Other local restaurateurs also gradually upped their game, Dr Tay added.
“The buns started to get better … And people started doing all sorts of things to the patty – grilling in a charcoal oven, experimenting with smashed patties.”
“The next development is the hawker burger … It’s another milestone because burgers are getting so accessible,” Dr Tay added, citing stalls like Burgs, Ashes Burnnit and Hammee’s.
Bolstered by Singapore’s relatively affluent, meat-eating population, the hunger for burgers in the country has continued to grow, added the food blogger.
READ: Commentary: Eating less meat could help the environment and our health – so what’s stopping us?
IS THE MARKET SATURATED?
Five Guys’ Mr Lee said that despite the COVID-19 pandemic, the chain has received much support from customers in Singapore. On how it will stand out from competitors, he added that the brand is committed to quality and value, and will “stick to what (it) knows best”.
Shake Shack Singapore said that it too has been “humbled” by the response of fans. When asked about possible expansion plans, it said its priority is to focus on its existing five outlets for now.
To differentiate itself, it added that it seeks out local ingredients and food partners as a nod to the country’s culture.
Standing out is essential amid a mature burger scene with many players, Dr Tay said, adding that it has not been easy for stalls to stay afloat. In fact, many eateries on a list he curated in 2016 have now shuttered.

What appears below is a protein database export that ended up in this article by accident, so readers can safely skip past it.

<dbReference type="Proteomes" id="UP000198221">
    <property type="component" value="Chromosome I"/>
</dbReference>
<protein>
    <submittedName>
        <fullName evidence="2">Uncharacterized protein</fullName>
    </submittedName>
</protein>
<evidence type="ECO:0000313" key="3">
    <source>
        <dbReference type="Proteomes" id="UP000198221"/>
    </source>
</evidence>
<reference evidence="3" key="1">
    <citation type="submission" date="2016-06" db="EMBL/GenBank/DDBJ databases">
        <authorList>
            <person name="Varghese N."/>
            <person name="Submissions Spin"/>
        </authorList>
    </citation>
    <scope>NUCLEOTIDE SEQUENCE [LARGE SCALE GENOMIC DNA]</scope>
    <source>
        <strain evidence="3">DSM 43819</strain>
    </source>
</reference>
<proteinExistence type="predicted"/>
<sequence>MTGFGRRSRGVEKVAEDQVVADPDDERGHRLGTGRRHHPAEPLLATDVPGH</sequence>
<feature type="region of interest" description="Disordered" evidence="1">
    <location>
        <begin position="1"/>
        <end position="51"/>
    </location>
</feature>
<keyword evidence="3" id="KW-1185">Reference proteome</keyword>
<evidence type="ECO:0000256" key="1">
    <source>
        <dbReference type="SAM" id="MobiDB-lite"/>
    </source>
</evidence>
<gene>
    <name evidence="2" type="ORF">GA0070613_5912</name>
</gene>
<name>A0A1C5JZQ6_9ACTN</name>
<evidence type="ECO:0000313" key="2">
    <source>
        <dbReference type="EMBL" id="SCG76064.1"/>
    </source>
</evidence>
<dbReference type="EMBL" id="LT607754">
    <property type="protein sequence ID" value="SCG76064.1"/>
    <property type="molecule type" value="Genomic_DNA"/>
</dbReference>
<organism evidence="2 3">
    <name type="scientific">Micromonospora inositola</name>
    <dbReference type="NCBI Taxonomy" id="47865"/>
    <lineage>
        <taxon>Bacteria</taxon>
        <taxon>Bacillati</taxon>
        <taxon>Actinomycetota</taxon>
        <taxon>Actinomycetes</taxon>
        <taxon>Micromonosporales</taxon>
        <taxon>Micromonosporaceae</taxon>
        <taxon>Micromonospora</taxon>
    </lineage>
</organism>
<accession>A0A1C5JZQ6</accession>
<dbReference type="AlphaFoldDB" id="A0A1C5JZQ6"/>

The ultimate winner in this is the consumer, because competition can help keep prices down for them, Dr Tay told CNA.
Despite that, he believes the market still has room for more players, supported by demand from the younger generation.
Mr Loon agreed: “We're not reaching saturation point yet – far from it. As long as you can produce good burgers at an affordable price, then there will be people going.
“In the F&B industry, price versus value is a very tricky balance to get right,” he said, adding that those who do not find this equilibrium will fall to the wayside.
Mr Loon also told CNA that different players satisfy different market segments, be it customers looking for “quick and dirty” burgers or patties with more luxurious cuts of meat.
“The cheaper burgers will tap a new segment of students, for example, who will eat there. And as they graduate then earn more, they can afford better burgers,” Dr Tay added.
To cater to changing preferences, burger eateries are also starting to adjust their menus to introduce more sustainable, vegetarian or “flexitarian”-friendly options.
Ultimately, burgers are here to stay, both Mr Loon and Dr Tay said.
“It’s already in the same category of comfort food as mee pok or chicken rice. From kids, up to my generation of those in their 40s, who grew up with it as comfort food, burgers are deeply entrenched,” said Mr Loon.
“It’s one of those things that are fad-free. It’s always in fashion. It may go through different iterations but people will always want to eat burgers,” Dr Tay said.